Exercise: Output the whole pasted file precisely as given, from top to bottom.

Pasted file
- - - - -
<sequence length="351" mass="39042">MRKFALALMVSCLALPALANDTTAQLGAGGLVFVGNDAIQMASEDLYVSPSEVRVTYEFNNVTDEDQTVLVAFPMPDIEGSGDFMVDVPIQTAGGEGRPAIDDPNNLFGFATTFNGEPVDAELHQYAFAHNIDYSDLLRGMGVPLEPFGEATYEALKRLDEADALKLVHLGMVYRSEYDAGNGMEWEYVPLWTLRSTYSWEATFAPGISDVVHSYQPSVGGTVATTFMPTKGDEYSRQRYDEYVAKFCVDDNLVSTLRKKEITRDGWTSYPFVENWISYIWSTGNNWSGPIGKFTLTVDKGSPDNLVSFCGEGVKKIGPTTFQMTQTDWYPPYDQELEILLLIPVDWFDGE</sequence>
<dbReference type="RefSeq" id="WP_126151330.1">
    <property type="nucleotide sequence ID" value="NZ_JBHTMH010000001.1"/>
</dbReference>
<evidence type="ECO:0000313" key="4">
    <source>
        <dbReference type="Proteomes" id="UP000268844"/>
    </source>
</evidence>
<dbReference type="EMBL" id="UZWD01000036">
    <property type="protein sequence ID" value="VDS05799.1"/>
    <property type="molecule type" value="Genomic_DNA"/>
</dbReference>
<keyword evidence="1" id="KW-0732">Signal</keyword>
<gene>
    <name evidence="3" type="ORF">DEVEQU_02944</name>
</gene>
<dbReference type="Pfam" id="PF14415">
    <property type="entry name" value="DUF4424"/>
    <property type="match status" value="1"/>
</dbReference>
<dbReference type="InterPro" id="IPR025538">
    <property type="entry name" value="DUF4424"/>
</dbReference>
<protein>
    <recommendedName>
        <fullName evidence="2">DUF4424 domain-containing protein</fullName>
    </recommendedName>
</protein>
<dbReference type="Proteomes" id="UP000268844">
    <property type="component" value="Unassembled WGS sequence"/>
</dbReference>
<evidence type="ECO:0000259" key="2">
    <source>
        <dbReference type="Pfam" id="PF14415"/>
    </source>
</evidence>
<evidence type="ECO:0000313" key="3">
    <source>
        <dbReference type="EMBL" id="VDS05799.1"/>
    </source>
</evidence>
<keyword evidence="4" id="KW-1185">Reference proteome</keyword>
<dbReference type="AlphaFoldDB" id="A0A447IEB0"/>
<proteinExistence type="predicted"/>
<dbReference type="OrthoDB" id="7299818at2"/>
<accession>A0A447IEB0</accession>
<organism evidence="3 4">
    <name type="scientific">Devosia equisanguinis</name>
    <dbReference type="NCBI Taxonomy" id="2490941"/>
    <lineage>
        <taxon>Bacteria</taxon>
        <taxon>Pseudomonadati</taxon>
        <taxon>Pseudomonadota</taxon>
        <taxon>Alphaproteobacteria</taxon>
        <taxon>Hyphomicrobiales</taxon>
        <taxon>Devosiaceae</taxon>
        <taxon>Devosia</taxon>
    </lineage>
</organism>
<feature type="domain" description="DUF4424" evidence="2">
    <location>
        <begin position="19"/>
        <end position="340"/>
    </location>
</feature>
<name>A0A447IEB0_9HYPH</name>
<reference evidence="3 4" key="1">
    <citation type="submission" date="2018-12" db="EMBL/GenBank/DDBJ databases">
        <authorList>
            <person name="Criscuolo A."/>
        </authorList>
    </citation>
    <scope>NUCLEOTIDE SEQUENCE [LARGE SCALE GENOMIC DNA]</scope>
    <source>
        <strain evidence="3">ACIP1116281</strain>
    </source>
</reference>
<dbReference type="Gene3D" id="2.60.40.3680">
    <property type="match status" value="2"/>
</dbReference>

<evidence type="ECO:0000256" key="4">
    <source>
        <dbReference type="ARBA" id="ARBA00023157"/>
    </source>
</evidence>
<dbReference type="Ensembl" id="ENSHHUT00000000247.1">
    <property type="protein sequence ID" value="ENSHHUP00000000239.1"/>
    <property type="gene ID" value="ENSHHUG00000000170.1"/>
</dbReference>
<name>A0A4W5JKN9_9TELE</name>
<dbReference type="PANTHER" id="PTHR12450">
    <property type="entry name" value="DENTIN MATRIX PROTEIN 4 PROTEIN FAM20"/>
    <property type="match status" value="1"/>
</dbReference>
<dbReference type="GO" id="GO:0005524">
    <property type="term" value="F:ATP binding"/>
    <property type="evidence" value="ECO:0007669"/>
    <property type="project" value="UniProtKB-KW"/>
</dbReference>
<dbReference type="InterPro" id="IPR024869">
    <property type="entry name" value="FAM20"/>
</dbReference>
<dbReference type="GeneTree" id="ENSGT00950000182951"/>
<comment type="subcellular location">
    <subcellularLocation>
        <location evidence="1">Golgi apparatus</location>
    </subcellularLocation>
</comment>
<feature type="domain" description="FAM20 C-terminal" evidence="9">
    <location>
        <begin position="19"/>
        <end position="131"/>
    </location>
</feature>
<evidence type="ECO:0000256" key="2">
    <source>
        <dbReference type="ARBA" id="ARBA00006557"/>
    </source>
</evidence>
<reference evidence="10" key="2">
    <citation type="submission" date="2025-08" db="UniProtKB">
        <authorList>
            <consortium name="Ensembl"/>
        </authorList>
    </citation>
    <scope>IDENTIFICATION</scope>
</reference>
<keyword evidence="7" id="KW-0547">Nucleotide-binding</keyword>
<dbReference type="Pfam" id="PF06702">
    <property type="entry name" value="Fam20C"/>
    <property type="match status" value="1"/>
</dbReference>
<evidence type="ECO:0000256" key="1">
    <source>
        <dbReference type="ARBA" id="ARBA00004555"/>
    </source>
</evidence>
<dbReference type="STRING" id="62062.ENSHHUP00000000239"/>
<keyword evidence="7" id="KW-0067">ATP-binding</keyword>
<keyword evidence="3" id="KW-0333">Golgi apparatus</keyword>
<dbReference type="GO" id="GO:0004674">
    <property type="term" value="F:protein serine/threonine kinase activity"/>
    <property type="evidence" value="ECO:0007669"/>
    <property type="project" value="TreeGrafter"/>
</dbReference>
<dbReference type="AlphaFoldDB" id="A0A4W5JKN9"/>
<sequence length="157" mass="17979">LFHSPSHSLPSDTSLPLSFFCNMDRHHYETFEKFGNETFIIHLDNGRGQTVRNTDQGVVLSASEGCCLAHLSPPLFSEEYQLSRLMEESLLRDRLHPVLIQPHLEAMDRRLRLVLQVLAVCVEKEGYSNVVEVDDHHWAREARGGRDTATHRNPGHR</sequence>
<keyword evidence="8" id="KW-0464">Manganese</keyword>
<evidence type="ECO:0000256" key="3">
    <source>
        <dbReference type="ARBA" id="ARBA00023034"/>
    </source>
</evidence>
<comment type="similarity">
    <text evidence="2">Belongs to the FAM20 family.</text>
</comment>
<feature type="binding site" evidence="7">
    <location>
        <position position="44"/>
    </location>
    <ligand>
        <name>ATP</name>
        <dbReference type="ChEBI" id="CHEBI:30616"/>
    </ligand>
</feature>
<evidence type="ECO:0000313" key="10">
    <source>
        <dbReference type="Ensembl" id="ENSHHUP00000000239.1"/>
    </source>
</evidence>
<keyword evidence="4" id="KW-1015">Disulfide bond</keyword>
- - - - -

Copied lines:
<sequence length="351" mass="39042">MRKFALALMVSCLALPALANDTTAQLGAGGLVFVGNDAIQMASEDLYVSPSEVRVTYEFNNVTDEDQTVLVAFPMPDIEGSGDFMVDVPIQTAGGEGRPAIDDPNNLFGFATTFNGEPVDAELHQYAFAHNIDYSDLLRGMGVPLEPFGEATYEALKRLDEADALKLVHLGMVYRSEYDAGNGMEWEYVPLWTLRSTYSWEATFAPGISDVVHSYQPSVGGTVATTFMPTKGDEYSRQRYDEYVAKFCVDDNLVSTLRKKEITRDGWTSYPFVENWISYIWSTGNNWSGPIGKFTLTVDKGSPDNLVSFCGEGVKKIGPTTFQMTQTDWYPPYDQELEILLLIPVDWFDGE</sequence>
<dbReference type="RefSeq" id="WP_126151330.1">
    <property type="nucleotide sequence ID" value="NZ_JBHTMH010000001.1"/>
</dbReference>
<evidence type="ECO:0000313" key="4">
    <source>
        <dbReference type="Proteomes" id="UP000268844"/>
    </source>
</evidence>
<dbReference type="EMBL" id="UZWD01000036">
    <property type="protein sequence ID" value="VDS05799.1"/>
    <property type="molecule type" value="Genomic_DNA"/>
</dbReference>
<keyword evidence="1" id="KW-0732">Signal</keyword>
<gene>
    <name evidence="3" type="ORF">DEVEQU_02944</name>
</gene>
<dbReference type="Pfam" id="PF14415">
    <property type="entry name" value="DUF4424"/>
    <property type="match status" value="1"/>
</dbReference>
<dbReference type="InterPro" id="IPR025538">
    <property type="entry name" value="DUF4424"/>
</dbReference>
<protein>
    <recommendedName>
        <fullName evidence="2">DUF4424 domain-containing protein</fullName>
    </recommendedName>
</protein>
<dbReference type="Proteomes" id="UP000268844">
    <property type="component" value="Unassembled WGS sequence"/>
</dbReference>
<evidence type="ECO:0000259" key="2">
    <source>
        <dbReference type="Pfam" id="PF14415"/>
    </source>
</evidence>
<evidence type="ECO:0000313" key="3">
    <source>
        <dbReference type="EMBL" id="VDS05799.1"/>
    </source>
</evidence>
<keyword evidence="4" id="KW-1185">Reference proteome</keyword>
<dbReference type="AlphaFoldDB" id="A0A447IEB0"/>
<proteinExistence type="predicted"/>
<dbReference type="OrthoDB" id="7299818at2"/>
<accession>A0A447IEB0</accession>
<organism evidence="3 4">
    <name type="scientific">Devosia equisanguinis</name>
    <dbReference type="NCBI Taxonomy" id="2490941"/>
    <lineage>
        <taxon>Bacteria</taxon>
        <taxon>Pseudomonadati</taxon>
        <taxon>Pseudomonadota</taxon>
        <taxon>Alphaproteobacteria</taxon>
        <taxon>Hyphomicrobiales</taxon>
        <taxon>Devosiaceae</taxon>
        <taxon>Devosia</taxon>
    </lineage>
</organism>
<feature type="domain" description="DUF4424" evidence="2">
    <location>
        <begin position="19"/>
        <end position="340"/>
    </location>
</feature>
<name>A0A447IEB0_9HYPH</name>
<reference evidence="3 4" key="1">
    <citation type="submission" date="2018-12" db="EMBL/GenBank/DDBJ databases">
        <authorList>
            <person name="Criscuolo A."/>
        </authorList>
    </citation>
    <scope>NUCLEOTIDE SEQUENCE [LARGE SCALE GENOMIC DNA]</scope>
    <source>
        <strain evidence="3">ACIP1116281</strain>
    </source>
</reference>
<dbReference type="Gene3D" id="2.60.40.3680">
    <property type="match status" value="2"/>
</dbReference>

<evidence type="ECO:0000256" key="4">
    <source>
        <dbReference type="ARBA" id="ARBA00023157"/>
    </source>
</evidence>
<dbReference type="Ensembl" id="ENSHHUT00000000247.1">
    <property type="protein sequence ID" value="ENSHHUP00000000239.1"/>
    <property type="gene ID" value="ENSHHUG00000000170.1"/>
</dbReference>
<name>A0A4W5JKN9_9TELE</name>
<dbReference type="PANTHER" id="PTHR12450">
    <property type="entry name" value="DENTIN MATRIX PROTEIN 4 PROTEIN FAM20"/>
    <property type="match status" value="1"/>
</dbReference>
<dbReference type="GO" id="GO:0005524">
    <property type="term" value="F:ATP binding"/>
    <property type="evidence" value="ECO:0007669"/>
    <property type="project" value="UniProtKB-KW"/>
</dbReference>
<dbReference type="InterPro" id="IPR024869">
    <property type="entry name" value="FAM20"/>
</dbReference>
<dbReference type="GeneTree" id="ENSGT00950000182951"/>
<comment type="subcellular location">
    <subcellularLocation>
        <location evidence="1">Golgi apparatus</location>
    </subcellularLocation>
</comment>
<feature type="domain" description="FAM20 C-terminal" evidence="9">
    <location>
        <begin position="19"/>
        <end position="131"/>
    </location>
</feature>
<evidence type="ECO:0000256" key="2">
    <source>
        <dbReference type="ARBA" id="ARBA00006557"/>
    </source>
</evidence>
<reference evidence="10" key="2">
    <citation type="submission" date="2025-08" db="UniProtKB">
        <authorList>
            <consortium name="Ensembl"/>
        </authorList>
    </citation>
    <scope>IDENTIFICATION</scope>
</reference>
<keyword evidence="7" id="KW-0547">Nucleotide-binding</keyword>
<dbReference type="Pfam" id="PF06702">
    <property type="entry name" value="Fam20C"/>
    <property type="match status" value="1"/>
</dbReference>
<evidence type="ECO:0000256" key="1">
    <source>
        <dbReference type="ARBA" id="ARBA00004555"/>
    </source>
</evidence>
<dbReference type="STRING" id="62062.ENSHHUP00000000239"/>
<keyword evidence="7" id="KW-0067">ATP-binding</keyword>
<keyword evidence="3" id="KW-0333">Golgi apparatus</keyword>
<dbReference type="GO" id="GO:0004674">
    <property type="term" value="F:protein serine/threonine kinase activity"/>
    <property type="evidence" value="ECO:0007669"/>
    <property type="project" value="TreeGrafter"/>
</dbReference>
<dbReference type="AlphaFoldDB" id="A0A4W5JKN9"/>
<sequence length="157" mass="17979">LFHSPSHSLPSDTSLPLSFFCNMDRHHYETFEKFGNETFIIHLDNGRGQTVRNTDQGVVLSASEGCCLAHLSPPLFSEEYQLSRLMEESLLRDRLHPVLIQPHLEAMDRRLRLVLQVLAVCVEKEGYSNVVEVDDHHWAREARGGRDTATHRNPGHR</sequence>
<keyword evidence="8" id="KW-0464">Manganese</keyword>
<evidence type="ECO:0000256" key="3">
    <source>
        <dbReference type="ARBA" id="ARBA00023034"/>
    </source>
</evidence>
<comment type="similarity">
    <text evidence="2">Belongs to the FAM20 family.</text>
</comment>
<feature type="binding site" evidence="7">
    <location>
        <position position="44"/>
    </location>
    <ligand>
        <name>ATP</name>
        <dbReference type="ChEBI" id="CHEBI:30616"/>
    </ligand>
</feature>
<evidence type="ECO:0000313" key="10">
    <source>
        <dbReference type="Ensembl" id="ENSHHUP00000000239.1"/>
    </source>
</evidence>
<keyword evidence="4" id="KW-1015">Disulfide bond</keyword>